Some thoughts from BitTorrent’s CEO courtesy of tomsguide : BitTorrent’s new protocol may help regulate bandwidth consumption by its users. With a U.S. federal court ruling that the Federal Communications Commission has no authority to enforce its net neutrality rules, there is no actual regulator assigned to monitor broadband access. Instead, the public itself will need to fill the role according to BitTorrent CEO Eric Klinker. He elaborated during the eComm conference in Burlingame, California, stating that the public will need to pass judgment on how application and service providers behave.
“There is no ambiguity,” he said (via Computerworld). “There is not going to be, at least in the near term, a strong regulator for broadband.” He went on to say that carriers don’t want to take the role of regulator simply because of the number of steps involved to play gatekeeper. “For example, if (carriers) wanted to extract a rent from Google, one of the carriers in this room is going to have to blink first and block Google,” he added.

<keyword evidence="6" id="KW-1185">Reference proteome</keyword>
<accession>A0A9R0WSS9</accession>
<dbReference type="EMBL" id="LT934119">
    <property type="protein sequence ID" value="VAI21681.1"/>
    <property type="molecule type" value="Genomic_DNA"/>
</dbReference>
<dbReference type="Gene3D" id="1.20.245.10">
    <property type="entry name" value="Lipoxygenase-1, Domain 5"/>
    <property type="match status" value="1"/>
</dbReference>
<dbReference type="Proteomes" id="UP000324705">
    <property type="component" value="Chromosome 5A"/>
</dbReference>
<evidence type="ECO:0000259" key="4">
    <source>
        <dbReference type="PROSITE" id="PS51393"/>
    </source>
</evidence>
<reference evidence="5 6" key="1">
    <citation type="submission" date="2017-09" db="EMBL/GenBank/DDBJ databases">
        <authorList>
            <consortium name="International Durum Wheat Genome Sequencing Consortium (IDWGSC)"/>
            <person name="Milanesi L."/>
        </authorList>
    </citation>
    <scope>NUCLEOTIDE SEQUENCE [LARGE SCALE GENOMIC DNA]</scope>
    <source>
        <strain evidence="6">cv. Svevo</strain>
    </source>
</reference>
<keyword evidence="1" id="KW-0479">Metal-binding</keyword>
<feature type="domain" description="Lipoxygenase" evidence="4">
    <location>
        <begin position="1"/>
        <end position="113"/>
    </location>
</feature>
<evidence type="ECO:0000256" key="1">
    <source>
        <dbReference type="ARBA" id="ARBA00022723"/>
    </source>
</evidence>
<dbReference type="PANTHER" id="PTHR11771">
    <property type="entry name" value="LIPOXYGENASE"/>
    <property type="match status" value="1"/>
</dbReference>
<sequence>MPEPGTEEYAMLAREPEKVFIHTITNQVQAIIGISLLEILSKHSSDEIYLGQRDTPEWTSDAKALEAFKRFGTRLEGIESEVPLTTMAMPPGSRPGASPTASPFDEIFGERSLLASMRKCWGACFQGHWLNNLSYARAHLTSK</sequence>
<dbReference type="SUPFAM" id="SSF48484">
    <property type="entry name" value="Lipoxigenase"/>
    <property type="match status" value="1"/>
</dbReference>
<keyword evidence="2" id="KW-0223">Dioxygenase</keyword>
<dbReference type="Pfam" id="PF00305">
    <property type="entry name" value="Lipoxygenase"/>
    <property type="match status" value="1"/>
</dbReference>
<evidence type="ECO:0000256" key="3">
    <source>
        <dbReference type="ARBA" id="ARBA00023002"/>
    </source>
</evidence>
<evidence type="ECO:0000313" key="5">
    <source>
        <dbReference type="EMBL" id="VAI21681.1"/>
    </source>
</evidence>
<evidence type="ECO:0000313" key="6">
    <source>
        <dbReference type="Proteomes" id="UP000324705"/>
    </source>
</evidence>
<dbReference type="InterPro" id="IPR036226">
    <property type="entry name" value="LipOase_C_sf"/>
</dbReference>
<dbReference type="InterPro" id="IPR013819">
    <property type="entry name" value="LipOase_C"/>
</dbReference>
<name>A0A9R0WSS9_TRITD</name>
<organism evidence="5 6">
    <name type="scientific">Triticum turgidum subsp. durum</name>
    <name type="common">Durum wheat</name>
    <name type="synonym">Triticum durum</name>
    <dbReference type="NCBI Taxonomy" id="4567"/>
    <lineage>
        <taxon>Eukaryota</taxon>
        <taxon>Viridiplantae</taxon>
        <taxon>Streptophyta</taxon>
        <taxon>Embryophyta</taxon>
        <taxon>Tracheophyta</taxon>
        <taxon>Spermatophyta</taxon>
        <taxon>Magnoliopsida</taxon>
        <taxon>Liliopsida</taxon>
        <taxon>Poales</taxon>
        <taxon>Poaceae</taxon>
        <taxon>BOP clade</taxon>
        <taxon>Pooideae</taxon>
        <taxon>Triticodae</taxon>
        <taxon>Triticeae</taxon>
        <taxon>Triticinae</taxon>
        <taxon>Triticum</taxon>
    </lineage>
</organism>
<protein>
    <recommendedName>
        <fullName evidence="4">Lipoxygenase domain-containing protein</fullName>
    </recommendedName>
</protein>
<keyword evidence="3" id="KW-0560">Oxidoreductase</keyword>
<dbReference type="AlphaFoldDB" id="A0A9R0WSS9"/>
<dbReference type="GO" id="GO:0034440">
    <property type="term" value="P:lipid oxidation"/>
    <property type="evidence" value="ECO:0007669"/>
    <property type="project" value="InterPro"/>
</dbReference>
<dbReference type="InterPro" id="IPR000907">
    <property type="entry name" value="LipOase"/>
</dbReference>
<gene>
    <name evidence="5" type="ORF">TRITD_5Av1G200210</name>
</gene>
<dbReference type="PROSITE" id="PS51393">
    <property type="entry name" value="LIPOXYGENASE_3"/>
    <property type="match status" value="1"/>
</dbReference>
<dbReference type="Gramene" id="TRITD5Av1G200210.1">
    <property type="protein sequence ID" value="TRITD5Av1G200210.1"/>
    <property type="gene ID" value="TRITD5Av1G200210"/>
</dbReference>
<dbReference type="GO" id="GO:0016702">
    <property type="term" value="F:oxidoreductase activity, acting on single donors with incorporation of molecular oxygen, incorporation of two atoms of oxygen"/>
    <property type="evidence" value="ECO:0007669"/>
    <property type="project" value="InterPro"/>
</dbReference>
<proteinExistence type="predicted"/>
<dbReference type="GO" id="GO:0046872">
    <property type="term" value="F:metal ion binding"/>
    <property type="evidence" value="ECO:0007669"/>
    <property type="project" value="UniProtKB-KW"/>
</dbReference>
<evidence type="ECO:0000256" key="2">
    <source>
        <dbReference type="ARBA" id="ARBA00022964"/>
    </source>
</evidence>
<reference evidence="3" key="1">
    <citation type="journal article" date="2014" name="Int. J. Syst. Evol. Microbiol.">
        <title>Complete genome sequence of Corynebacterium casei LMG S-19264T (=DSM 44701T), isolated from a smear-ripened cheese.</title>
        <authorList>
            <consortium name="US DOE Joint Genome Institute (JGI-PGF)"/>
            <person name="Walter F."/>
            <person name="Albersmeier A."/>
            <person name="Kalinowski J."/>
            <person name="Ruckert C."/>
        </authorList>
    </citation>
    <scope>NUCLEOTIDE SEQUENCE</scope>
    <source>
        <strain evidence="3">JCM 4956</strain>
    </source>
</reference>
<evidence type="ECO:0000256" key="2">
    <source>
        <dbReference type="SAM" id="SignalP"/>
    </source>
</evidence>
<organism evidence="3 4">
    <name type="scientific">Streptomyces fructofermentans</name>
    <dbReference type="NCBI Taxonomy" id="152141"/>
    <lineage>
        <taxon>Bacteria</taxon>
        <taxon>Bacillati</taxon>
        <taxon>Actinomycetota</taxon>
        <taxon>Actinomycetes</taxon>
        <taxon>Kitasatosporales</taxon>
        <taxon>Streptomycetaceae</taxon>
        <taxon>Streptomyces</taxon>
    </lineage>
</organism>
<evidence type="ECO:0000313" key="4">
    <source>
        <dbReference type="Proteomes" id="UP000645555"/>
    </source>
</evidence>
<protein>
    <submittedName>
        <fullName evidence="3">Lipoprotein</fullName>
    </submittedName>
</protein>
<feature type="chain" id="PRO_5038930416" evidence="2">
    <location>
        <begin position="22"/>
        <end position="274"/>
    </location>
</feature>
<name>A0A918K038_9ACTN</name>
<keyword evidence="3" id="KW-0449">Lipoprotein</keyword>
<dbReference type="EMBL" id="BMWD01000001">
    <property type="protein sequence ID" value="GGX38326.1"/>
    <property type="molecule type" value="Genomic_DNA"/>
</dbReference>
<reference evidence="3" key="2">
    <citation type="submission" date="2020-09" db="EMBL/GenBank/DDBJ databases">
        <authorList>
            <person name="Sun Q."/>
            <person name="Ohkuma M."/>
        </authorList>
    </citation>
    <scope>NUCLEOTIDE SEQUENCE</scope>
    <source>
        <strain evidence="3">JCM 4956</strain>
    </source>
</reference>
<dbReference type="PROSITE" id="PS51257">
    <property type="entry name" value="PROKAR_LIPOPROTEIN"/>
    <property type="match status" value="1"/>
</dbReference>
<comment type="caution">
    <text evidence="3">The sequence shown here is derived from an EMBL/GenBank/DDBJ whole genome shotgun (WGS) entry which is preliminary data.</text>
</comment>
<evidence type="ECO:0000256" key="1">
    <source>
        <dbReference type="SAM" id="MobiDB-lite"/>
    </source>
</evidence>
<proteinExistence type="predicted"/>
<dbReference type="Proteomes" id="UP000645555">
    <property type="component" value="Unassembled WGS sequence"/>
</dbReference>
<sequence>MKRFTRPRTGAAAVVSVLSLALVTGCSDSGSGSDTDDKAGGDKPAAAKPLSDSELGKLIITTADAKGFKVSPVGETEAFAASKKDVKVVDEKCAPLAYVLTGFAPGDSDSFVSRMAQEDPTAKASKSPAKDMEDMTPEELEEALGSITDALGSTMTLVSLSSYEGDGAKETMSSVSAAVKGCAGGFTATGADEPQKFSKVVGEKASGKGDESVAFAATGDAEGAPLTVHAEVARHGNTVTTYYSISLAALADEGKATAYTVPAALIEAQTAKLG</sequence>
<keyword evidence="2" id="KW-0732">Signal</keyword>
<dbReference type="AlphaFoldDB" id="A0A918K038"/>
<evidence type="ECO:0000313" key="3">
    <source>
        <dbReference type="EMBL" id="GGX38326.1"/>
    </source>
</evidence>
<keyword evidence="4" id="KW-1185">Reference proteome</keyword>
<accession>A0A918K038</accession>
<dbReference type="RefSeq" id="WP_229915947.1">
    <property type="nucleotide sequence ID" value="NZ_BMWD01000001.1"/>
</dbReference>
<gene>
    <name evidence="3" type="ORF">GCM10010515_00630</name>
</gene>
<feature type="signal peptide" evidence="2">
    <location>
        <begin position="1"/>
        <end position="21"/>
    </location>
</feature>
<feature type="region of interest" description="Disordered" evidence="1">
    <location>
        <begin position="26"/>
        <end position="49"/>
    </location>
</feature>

Klinker’s comments stem from a recent case in the U.S. Court of Appeals for the District of Columbia Circuit where the FCC tried to force Comcast from throttling BitTorrent and other file-sharing application on its network. The FCC failed in its attempt, blasted down by the the court’s ruling that it had no jurisdiction.
However Klinker’s answer to the problem lies with BitTorrent’s new Micro Transport Protocol, developed to self-throttle during high-volume hours. The new system moves BitTorrent data flow to an unused capacity on a network, allowing the more critical applications to consume the “main avenue” and maintain high performance. A good analogy is when cars pull over to allow an ambulance to zoom by.
Although MTP doesn’t prevent users from thieving pirated movies, music, games and other content, Klinker thinks this new protocol will keep BitTorrent from overloading any broadband network.